Project on Democracy and the Internet
Polarization of western democracies has emerged as a primary goal of the Russian government’s online information operations. A divided society results in a divided government that represents a reduced threat as perceived by the current Putin lead regime. A primary means for exacerbating political division in society is the online sharing of provocative information strategically designed to be both memorable and emotionally charged. While utilized extensively by Russian operatives, other authoritarian regimes are undoubtedly learning lessons based on the Russian tactics and refining their information capabilities as a result. In short, this scourge shows no signs of abating. It is prudent to investigate all elements of this behavior including an attempt to determine the potential impact that the continuous bombardment of polarizing information can have on members of an online community over an extended period.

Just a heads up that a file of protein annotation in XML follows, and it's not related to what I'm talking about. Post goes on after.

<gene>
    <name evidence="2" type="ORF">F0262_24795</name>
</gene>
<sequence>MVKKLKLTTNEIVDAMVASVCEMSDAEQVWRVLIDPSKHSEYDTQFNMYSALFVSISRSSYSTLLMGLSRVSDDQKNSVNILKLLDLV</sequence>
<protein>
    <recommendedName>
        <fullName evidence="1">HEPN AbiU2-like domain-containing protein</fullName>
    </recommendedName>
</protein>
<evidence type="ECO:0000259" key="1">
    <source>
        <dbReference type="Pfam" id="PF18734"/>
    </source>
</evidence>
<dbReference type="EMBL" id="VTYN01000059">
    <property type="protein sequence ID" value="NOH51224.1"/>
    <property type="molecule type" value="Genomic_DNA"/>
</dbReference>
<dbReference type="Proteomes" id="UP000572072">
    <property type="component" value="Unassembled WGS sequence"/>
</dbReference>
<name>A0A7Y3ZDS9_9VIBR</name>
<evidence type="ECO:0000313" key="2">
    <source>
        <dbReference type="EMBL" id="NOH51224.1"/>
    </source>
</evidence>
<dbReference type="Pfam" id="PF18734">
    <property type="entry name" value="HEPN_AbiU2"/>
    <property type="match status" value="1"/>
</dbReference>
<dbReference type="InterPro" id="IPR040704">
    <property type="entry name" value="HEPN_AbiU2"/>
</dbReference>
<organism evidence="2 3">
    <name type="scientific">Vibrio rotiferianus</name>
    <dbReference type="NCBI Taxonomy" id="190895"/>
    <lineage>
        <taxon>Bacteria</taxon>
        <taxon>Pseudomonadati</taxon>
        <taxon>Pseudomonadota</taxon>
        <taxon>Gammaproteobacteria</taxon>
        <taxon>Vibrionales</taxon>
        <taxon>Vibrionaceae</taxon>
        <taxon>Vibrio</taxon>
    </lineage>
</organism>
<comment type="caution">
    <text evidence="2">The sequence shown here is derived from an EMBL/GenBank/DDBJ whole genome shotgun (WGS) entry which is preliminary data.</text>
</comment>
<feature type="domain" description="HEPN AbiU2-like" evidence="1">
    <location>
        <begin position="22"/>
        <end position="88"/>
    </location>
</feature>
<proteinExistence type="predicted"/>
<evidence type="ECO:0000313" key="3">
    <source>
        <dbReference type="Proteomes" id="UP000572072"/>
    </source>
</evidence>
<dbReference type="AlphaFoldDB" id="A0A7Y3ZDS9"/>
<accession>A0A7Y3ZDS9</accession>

This research will develop sanitized tests for paid participants in order to understand how random segmentation of individuals into disparate groups and then exposing the population to information changes alters the long run position of the population. Participants will be initially screened to remove individuals with any prior opinions on Position A or Position B. The remaining population is judged to be unbiased as it pertains to the policy issue in question. Next, the entire population is presented with information that is either positive, negative, or neutral concerning the policy positions. After each information exposure, the belief of each participant is reassessed. This is continued until the conclusion of the experiment. Multiple variations of this experiment will be explored and documented.
Travis Trammell, PhD Student, Management Science & Engineering, Stanford University